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Filmed Almost Entirely in Wales at Some Fantastic Locations
by Kathryn Williams | Wales Online | June 4, 2021
Welsh-made film Dream Horse is in cinemas and tells the tale of champion racehorse Dream Alliance, who was raised by a Cefn Fforest syndicate. Dream Horse stars Toni Collette and Owen Teale as Jan and Brian Vokes, the animal-loving Cefn Fforest couple who, with Howard Davies and a syndicate of locals, bred and owned the Welsh Grand National winner.
Davies is played by Billions star Damian Lewis, who talks about his fiercely proud Welsh roots, here.
The film is shot almost entirely in Wales, using local people as extras, and filmmakers built a brand new allotment here just for the movie.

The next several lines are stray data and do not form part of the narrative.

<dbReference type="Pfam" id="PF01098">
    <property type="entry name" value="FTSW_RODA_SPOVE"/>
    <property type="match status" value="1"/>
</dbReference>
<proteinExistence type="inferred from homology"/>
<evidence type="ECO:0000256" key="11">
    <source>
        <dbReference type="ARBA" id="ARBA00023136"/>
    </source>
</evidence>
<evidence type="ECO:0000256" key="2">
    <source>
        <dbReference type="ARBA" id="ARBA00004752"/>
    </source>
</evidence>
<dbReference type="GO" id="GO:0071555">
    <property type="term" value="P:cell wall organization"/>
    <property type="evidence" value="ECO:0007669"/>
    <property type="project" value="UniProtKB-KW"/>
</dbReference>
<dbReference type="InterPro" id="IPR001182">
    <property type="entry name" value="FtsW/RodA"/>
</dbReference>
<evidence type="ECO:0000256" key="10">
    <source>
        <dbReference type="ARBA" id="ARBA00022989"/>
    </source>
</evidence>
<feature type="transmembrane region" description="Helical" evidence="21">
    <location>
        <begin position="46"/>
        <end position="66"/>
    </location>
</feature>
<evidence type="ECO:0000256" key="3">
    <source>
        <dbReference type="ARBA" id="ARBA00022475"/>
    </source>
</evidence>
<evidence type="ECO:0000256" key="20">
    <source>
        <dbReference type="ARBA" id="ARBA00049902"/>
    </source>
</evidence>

Here’s more about the locations used in Dream Horse:
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True Story of a Welsh Village That Bought a Racehorse is a Winner!
by Peter Bradshaw | The Guardian | June 3, 2021
****4 Stars ****
Yes, it’s schmaltzy, very schmaltzy, but with strong performances by Toni Collette and Damian Lewis the odds are that you’ll love it.
Six years ago I found myself gripped by the overwhelmingly likable documentary Dark Horse, which told the amazing true story of Janet Vokes, a former whippet breeder and pigeon fancier from the depressed Welsh village of Cefn Fforest who organised a community syndicate to buy a racehorse. The drinkers at Jan’s local chipped in a weekly £10 sub and their horse, symbolically called Dream Alliance, wound up winning the Welsh Grand National, basically making it the Seabiscuit of the valleys.